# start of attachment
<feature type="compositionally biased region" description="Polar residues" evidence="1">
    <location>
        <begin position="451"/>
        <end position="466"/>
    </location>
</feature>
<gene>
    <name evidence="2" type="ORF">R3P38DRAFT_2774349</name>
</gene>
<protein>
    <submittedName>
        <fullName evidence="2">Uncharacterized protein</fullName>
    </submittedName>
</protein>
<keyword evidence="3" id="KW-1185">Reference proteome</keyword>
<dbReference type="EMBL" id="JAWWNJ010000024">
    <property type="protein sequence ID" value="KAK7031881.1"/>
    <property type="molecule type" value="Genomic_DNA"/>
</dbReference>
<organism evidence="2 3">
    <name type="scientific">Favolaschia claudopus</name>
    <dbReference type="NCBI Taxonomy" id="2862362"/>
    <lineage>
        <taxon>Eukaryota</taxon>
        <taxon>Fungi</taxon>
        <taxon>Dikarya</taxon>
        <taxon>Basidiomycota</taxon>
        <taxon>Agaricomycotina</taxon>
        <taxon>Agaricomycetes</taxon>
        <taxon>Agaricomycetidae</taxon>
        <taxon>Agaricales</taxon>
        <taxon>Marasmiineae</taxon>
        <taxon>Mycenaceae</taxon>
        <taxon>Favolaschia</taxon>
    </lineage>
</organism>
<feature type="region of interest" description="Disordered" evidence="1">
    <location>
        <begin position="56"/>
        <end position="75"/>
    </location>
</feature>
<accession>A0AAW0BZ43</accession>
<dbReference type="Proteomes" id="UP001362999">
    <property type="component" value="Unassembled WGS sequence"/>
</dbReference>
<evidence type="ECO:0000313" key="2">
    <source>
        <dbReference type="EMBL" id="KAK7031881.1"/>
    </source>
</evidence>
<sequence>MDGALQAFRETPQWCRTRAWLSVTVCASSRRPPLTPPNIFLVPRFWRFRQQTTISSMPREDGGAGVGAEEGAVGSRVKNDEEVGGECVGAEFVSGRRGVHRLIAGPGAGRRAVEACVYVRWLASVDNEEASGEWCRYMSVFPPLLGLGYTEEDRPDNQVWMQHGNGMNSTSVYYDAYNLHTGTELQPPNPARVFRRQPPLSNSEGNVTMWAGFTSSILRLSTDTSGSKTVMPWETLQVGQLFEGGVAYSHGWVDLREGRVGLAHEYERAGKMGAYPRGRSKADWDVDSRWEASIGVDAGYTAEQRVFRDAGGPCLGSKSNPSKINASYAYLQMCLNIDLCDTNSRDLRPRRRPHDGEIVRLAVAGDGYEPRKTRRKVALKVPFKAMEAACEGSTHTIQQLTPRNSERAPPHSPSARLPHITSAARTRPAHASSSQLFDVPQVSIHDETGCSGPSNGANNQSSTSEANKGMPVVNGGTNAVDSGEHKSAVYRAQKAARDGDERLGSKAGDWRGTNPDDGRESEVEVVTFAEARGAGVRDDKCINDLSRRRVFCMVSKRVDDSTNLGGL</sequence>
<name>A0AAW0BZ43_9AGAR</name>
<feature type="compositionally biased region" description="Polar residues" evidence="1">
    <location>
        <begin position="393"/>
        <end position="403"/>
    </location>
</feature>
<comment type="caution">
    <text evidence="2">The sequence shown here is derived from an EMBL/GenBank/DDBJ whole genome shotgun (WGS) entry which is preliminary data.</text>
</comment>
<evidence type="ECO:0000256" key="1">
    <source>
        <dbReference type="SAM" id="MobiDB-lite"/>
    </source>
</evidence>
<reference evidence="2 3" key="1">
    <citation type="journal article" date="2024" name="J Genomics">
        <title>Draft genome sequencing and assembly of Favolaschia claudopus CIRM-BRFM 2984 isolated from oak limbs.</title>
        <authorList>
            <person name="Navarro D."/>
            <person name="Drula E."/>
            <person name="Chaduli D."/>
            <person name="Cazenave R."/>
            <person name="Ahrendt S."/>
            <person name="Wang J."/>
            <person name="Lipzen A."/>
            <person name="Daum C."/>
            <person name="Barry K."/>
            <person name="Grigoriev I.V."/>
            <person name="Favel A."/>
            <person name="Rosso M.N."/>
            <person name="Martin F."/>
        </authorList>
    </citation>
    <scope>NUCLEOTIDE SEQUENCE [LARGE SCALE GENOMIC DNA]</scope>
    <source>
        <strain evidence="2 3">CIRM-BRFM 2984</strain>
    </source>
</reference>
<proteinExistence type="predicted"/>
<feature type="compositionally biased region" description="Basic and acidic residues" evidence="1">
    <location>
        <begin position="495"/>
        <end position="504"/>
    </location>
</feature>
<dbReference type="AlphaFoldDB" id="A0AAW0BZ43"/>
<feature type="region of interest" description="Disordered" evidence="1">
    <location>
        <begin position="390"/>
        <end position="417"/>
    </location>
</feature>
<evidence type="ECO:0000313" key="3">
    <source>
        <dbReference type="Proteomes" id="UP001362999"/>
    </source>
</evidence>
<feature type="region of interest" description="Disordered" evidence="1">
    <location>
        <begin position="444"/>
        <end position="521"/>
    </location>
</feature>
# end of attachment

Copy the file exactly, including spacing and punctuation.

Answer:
<feature type="compositionally biased region" description="Polar residues" evidence="1">
    <location>
        <begin position="451"/>
        <end position="466"/>
    </location>
</feature>
<gene>
    <name evidence="2" type="ORF">R3P38DRAFT_2774349</name>
</gene>
<protein>
    <submittedName>
        <fullName evidence="2">Uncharacterized protein</fullName>
    </submittedName>
</protein>
<keyword evidence="3" id="KW-1185">Reference proteome</keyword>
<dbReference type="EMBL" id="JAWWNJ010000024">
    <property type="protein sequence ID" value="KAK7031881.1"/>
    <property type="molecule type" value="Genomic_DNA"/>
</dbReference>
<organism evidence="2 3">
    <name type="scientific">Favolaschia claudopus</name>
    <dbReference type="NCBI Taxonomy" id="2862362"/>
    <lineage>
        <taxon>Eukaryota</taxon>
        <taxon>Fungi</taxon>
        <taxon>Dikarya</taxon>
        <taxon>Basidiomycota</taxon>
        <taxon>Agaricomycotina</taxon>
        <taxon>Agaricomycetes</taxon>
        <taxon>Agaricomycetidae</taxon>
        <taxon>Agaricales</taxon>
        <taxon>Marasmiineae</taxon>
        <taxon>Mycenaceae</taxon>
        <taxon>Favolaschia</taxon>
    </lineage>
</organism>
<feature type="region of interest" description="Disordered" evidence="1">
    <location>
        <begin position="56"/>
        <end position="75"/>
    </location>
</feature>
<accession>A0AAW0BZ43</accession>
<dbReference type="Proteomes" id="UP001362999">
    <property type="component" value="Unassembled WGS sequence"/>
</dbReference>
<evidence type="ECO:0000313" key="2">
    <source>
        <dbReference type="EMBL" id="KAK7031881.1"/>
    </source>
</evidence>
<sequence>MDGALQAFRETPQWCRTRAWLSVTVCASSRRPPLTPPNIFLVPRFWRFRQQTTISSMPREDGGAGVGAEEGAVGSRVKNDEEVGGECVGAEFVSGRRGVHRLIAGPGAGRRAVEACVYVRWLASVDNEEASGEWCRYMSVFPPLLGLGYTEEDRPDNQVWMQHGNGMNSTSVYYDAYNLHTGTELQPPNPARVFRRQPPLSNSEGNVTMWAGFTSSILRLSTDTSGSKTVMPWETLQVGQLFEGGVAYSHGWVDLREGRVGLAHEYERAGKMGAYPRGRSKADWDVDSRWEASIGVDAGYTAEQRVFRDAGGPCLGSKSNPSKINASYAYLQMCLNIDLCDTNSRDLRPRRRPHDGEIVRLAVAGDGYEPRKTRRKVALKVPFKAMEAACEGSTHTIQQLTPRNSERAPPHSPSARLPHITSAARTRPAHASSSQLFDVPQVSIHDETGCSGPSNGANNQSSTSEANKGMPVVNGGTNAVDSGEHKSAVYRAQKAARDGDERLGSKAGDWRGTNPDDGRESEVEVVTFAEARGAGVRDDKCINDLSRRRVFCMVSKRVDDSTNLGGL</sequence>
<name>A0AAW0BZ43_9AGAR</name>
<feature type="compositionally biased region" description="Polar residues" evidence="1">
    <location>
        <begin position="393"/>
        <end position="403"/>
    </location>
</feature>
<comment type="caution">
    <text evidence="2">The sequence shown here is derived from an EMBL/GenBank/DDBJ whole genome shotgun (WGS) entry which is preliminary data.</text>
</comment>
<evidence type="ECO:0000256" key="1">
    <source>
        <dbReference type="SAM" id="MobiDB-lite"/>
    </source>
</evidence>
<reference evidence="2 3" key="1">
    <citation type="journal article" date="2024" name="J Genomics">
        <title>Draft genome sequencing and assembly of Favolaschia claudopus CIRM-BRFM 2984 isolated from oak limbs.</title>
        <authorList>
            <person name="Navarro D."/>
            <person name="Drula E."/>
            <person name="Chaduli D."/>
            <person name="Cazenave R."/>
            <person name="Ahrendt S."/>
            <person name="Wang J."/>
            <person name="Lipzen A."/>
            <person name="Daum C."/>
            <person name="Barry K."/>
            <person name="Grigoriev I.V."/>
            <person name="Favel A."/>
            <person name="Rosso M.N."/>
            <person name="Martin F."/>
        </authorList>
    </citation>
    <scope>NUCLEOTIDE SEQUENCE [LARGE SCALE GENOMIC DNA]</scope>
    <source>
        <strain evidence="2 3">CIRM-BRFM 2984</strain>
    </source>
</reference>
<proteinExistence type="predicted"/>
<feature type="compositionally biased region" description="Basic and acidic residues" evidence="1">
    <location>
        <begin position="495"/>
        <end position="504"/>
    </location>
</feature>
<dbReference type="AlphaFoldDB" id="A0AAW0BZ43"/>
<feature type="region of interest" description="Disordered" evidence="1">
    <location>
        <begin position="390"/>
        <end position="417"/>
    </location>
</feature>
<evidence type="ECO:0000313" key="3">
    <source>
        <dbReference type="Proteomes" id="UP001362999"/>
    </source>
</evidence>
<feature type="region of interest" description="Disordered" evidence="1">
    <location>
        <begin position="444"/>
        <end position="521"/>
    </location>
</feature>